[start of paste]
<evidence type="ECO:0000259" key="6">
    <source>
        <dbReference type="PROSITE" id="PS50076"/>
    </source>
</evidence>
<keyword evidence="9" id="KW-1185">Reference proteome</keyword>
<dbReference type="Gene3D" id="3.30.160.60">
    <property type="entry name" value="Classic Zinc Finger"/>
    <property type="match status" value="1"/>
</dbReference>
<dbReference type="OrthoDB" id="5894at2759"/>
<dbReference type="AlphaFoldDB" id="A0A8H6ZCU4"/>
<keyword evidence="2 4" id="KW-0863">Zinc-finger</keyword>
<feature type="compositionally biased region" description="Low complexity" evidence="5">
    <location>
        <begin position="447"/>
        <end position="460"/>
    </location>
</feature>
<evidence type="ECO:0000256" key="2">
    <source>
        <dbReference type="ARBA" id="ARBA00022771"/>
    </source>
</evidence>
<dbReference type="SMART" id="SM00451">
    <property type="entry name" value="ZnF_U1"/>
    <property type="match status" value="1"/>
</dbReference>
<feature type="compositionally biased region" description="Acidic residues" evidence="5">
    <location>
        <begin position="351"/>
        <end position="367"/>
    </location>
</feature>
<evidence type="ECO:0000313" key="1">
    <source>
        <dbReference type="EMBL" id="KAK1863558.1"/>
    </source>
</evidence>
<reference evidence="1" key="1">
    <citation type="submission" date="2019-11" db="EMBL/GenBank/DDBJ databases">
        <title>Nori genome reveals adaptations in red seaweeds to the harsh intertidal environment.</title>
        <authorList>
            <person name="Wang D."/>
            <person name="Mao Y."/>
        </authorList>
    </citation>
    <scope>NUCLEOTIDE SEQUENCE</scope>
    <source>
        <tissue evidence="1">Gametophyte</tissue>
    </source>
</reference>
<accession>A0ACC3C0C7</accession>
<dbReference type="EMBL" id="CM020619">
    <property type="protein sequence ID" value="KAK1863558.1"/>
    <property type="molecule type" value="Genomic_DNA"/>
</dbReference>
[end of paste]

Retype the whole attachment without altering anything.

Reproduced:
<evidence type="ECO:0000259" key="6">
    <source>
        <dbReference type="PROSITE" id="PS50076"/>
    </source>
</evidence>
<keyword evidence="9" id="KW-1185">Reference proteome</keyword>
<dbReference type="Gene3D" id="3.30.160.60">
    <property type="entry name" value="Classic Zinc Finger"/>
    <property type="match status" value="1"/>
</dbReference>
<dbReference type="OrthoDB" id="5894at2759"/>
<dbReference type="AlphaFoldDB" id="A0A8H6ZCU4"/>
<keyword evidence="2 4" id="KW-0863">Zinc-finger</keyword>
<feature type="compositionally biased region" description="Low complexity" evidence="5">
    <location>
        <begin position="447"/>
        <end position="460"/>
    </location>
</feature>
<evidence type="ECO:0000256" key="2">
    <source>
        <dbReference type="ARBA" id="ARBA00022771"/>
    </source>
</evidence>
<dbReference type="SMART" id="SM00451">
    <property type="entry name" value="ZnF_U1"/>
    <property type="match status" value="1"/>
</dbReference>
<feature type="compositionally biased region" description="Acidic residues" evidence="5">
    <location>
        <begin position="351"/>
        <end position="367"/>
    </location>
</feature>
<evidence type="ECO:0000313" key="1">
    <source>
        <dbReference type="EMBL" id="KAK1863558.1"/>
    </source>
</evidence>
<reference evidence="1" key="1">
    <citation type="submission" date="2019-11" db="EMBL/GenBank/DDBJ databases">
        <title>Nori genome reveals adaptations in red seaweeds to the harsh intertidal environment.</title>
        <authorList>
            <person name="Wang D."/>
            <person name="Mao Y."/>
        </authorList>
    </citation>
    <scope>NUCLEOTIDE SEQUENCE</scope>
    <source>
        <tissue evidence="1">Gametophyte</tissue>
    </source>
</reference>
<accession>A0ACC3C0C7</accession>
<dbReference type="EMBL" id="CM020619">
    <property type="protein sequence ID" value="KAK1863558.1"/>
    <property type="molecule type" value="Genomic_DNA"/>
</dbReference>